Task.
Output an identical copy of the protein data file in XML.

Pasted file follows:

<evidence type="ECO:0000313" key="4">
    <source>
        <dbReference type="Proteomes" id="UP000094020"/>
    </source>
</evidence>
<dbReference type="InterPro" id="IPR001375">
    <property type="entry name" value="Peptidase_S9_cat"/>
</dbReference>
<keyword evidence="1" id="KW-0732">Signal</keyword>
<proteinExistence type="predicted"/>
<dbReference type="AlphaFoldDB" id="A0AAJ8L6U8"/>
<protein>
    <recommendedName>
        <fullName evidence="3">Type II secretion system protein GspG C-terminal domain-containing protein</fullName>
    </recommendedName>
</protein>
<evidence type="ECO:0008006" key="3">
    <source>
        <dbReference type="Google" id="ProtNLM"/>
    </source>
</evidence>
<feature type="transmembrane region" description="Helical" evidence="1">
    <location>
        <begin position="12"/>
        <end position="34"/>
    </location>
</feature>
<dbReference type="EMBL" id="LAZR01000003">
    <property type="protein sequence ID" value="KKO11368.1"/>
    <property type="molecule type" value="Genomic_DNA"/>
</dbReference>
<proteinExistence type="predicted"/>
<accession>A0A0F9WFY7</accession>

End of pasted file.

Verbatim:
<evidence type="ECO:0000313" key="4">
    <source>
        <dbReference type="Proteomes" id="UP000094020"/>
    </source>
</evidence>
<dbReference type="InterPro" id="IPR001375">
    <property type="entry name" value="Peptidase_S9_cat"/>
</dbReference>
<keyword evidence="1" id="KW-0732">Signal</keyword>
<proteinExistence type="predicted"/>
<dbReference type="AlphaFoldDB" id="A0AAJ8L6U8"/>
<protein>
    <recommendedName>
        <fullName evidence="3">Type II secretion system protein GspG C-terminal domain-containing protein</fullName>
    </recommendedName>
</protein>
<evidence type="ECO:0008006" key="3">
    <source>
        <dbReference type="Google" id="ProtNLM"/>
    </source>
</evidence>
<feature type="transmembrane region" description="Helical" evidence="1">
    <location>
        <begin position="12"/>
        <end position="34"/>
    </location>
</feature>
<dbReference type="EMBL" id="LAZR01000003">
    <property type="protein sequence ID" value="KKO11368.1"/>
    <property type="molecule type" value="Genomic_DNA"/>
</dbReference>
<proteinExistence type="predicted"/>
<accession>A0A0F9WFY7</accession>